It isn't enough (nor is it acceptable) to simply try and counter the Republican talking points.  This isn't a strategy that will work (it puts us on the defensive and allows Walker to set the tone for the debate) and it doesn't provide a vision for Wisconsin.  There is a clear difference in how conservatives and progressives see the future of our society.  We must make this difference crystal clear for the voters so that they understand the choice they are making. 

Education Financing…
In some ways the greatest damage that has been done to our political system here in Wisconsin is the loss of focus on ways to actually address the real challenges that our state faces.  One example of this is the funding of education.  This has been a problem for years and many different solutions have been offered.  By focusing the debate over school budgets solely on educator unions and salaries Walker has eliminated much of the discussion about other solutions.  People who might have workable ideas are now spending their time engaged in a single issue debate. 

Focusing on issues is a good thing, but such a single-minded solution to a complex issue rarely finds success.  If fixing education financing problems was so simple then we wouldn't have had to struggle so long with the issue.  This is another example of conservative political strategy being applied.  Narrow a complex issue down to a single point, one where an identifiable target (in this case educator unions, salaries and benefits) can be used as a scapegoat.  Then focus the debate only on that one issue and attack it relentlessly.

I won't pretend that I'm any sort of expert on economics, but a proposal like this one would at least get discussion started.    

Charter Schools…
The debate over Madison Prep was a troubling and divisive chapter in the story of education in Madison.  However, I also believe that the attention that it received can be the start of something positive in several ways. 

-It drew increased attention to the challenges that different groups face in our public schools.  Every educator knows that we have groups that are struggling in our schools.  Most of the general public doesn't recognize this as an issue.  They only see a small part of the problem and focus only on test scores, major behavior issues and graduation rates.  By emphasizing the achievement gap and sharing their stories the supporters of Madison Prep increased the public awareness of this issue. 

-It increased participation in the debate about how to make our schools better for all students.  Several speakers at the school board meetings talked about the different demographics and increased attendance at the meetings associated with Madison Prep.  A democratic institution like our public schools needs citizen involvement from all groups.  Only through this participation will effective solutions be reached.

Both of these positive aspects of the debate are only potentially positive.  There must be sustained interest in these issues by a significant number of people in order for there to be a positive resolution developed.  If citizens simply turn out for a short time and on a single issue/solution no long term progress will be made.  The emotion generated by the Madison Prep proposal needs to be channeled into positive discussion and we need to avoid having the proposal become a source of division in the community.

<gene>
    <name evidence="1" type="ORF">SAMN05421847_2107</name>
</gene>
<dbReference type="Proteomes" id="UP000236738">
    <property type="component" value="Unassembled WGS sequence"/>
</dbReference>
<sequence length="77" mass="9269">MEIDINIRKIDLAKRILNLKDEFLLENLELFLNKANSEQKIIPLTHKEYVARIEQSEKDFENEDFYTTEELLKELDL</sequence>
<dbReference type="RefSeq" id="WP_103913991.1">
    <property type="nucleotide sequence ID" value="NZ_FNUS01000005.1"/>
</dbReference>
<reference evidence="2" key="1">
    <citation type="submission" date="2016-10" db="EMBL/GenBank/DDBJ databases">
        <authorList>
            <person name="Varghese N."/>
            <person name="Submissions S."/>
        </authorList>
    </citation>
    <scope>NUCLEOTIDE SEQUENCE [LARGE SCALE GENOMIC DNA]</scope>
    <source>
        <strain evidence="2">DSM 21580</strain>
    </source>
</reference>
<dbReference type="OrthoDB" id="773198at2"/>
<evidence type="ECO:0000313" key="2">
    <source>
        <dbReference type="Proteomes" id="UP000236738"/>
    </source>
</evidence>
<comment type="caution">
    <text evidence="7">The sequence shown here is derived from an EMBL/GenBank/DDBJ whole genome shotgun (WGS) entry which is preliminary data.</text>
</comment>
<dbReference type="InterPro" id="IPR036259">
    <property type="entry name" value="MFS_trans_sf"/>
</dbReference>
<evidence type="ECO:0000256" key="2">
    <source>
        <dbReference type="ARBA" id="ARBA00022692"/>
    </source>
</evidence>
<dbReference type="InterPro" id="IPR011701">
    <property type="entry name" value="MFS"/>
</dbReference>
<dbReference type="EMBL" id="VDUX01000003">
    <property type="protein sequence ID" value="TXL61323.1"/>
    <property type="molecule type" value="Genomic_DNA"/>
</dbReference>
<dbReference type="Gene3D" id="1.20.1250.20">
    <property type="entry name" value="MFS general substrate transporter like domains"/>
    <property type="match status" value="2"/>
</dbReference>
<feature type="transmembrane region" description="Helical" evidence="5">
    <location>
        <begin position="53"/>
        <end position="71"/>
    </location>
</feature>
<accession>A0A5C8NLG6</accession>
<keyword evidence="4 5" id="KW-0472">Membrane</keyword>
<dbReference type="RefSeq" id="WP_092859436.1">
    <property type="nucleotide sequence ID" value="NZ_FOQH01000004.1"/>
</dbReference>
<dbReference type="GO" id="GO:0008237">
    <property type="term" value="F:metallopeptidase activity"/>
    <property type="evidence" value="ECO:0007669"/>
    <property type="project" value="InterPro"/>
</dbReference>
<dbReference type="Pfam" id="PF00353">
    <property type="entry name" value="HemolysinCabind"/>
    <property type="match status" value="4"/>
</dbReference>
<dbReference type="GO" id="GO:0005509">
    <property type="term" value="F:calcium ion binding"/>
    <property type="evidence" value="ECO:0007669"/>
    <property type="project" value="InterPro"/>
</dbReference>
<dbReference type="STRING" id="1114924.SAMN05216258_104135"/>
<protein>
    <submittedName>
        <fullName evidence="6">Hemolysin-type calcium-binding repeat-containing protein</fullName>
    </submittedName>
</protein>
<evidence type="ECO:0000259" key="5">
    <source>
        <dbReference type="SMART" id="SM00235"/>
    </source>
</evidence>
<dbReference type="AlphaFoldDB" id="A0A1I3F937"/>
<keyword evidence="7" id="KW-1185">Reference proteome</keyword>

-It allowed for more information to be shared about the charter school movement and the threat it poses to our nation's educational system.  The privatization of our public schools is dangerous in many ways. 

The privatization of our schools divides our population along racial, gender, socio-economic and other lines.  These divisions further increase the inequities in wealth and opportunity that already exist and make for a nation that becomes more and more dysfunctional over time.  We become, not one nation, but a collection of different nations with different experiences, goals and belief systems.  Instead of looking out for the general welfare of all citizens supporters of charter schools frequently look to get the best educational opportunities for their own children or a specific group of children.     

Charter schools also are frequently based on educational practices or structures that are not sound or are not supported by research.  The "reforms" offered through the charter school may sound good, but often have limited success in actually educating students.  They are too often more of a quick fix or corporate sponsored approach and are sold to consumers who don't get the full information about the programming provided.  Thus, a substantial number of charter schools perform worse or at the same level as public schools in the same area. 

The heightened awareness of charter schools here in Madison has allowed a well educated population a chance to see the truth about the charter school movement.  We were able to fend off the initial attempt at privatizing our schools, but need to remain vigilant and informed to continue defending public education.
This is a national movement with significant financial and political resources to spend on promoting their agenda.

Respecting Educators…
A significant part of the problems we face in education stems from the lack of respect that many Americans have for educators in general.  Too many people think that teaching is an easy profession.  That it is a job where you are just throwing out information to students and managing behaviors.  They don't recognize that teaching is a profession that takes skill, training and significant expertise to do well.  As educators we need to educate the general population about the things that we do.  We need to sell our profession as one that truly makes a difference in the world and one that deserves the same respect as any other.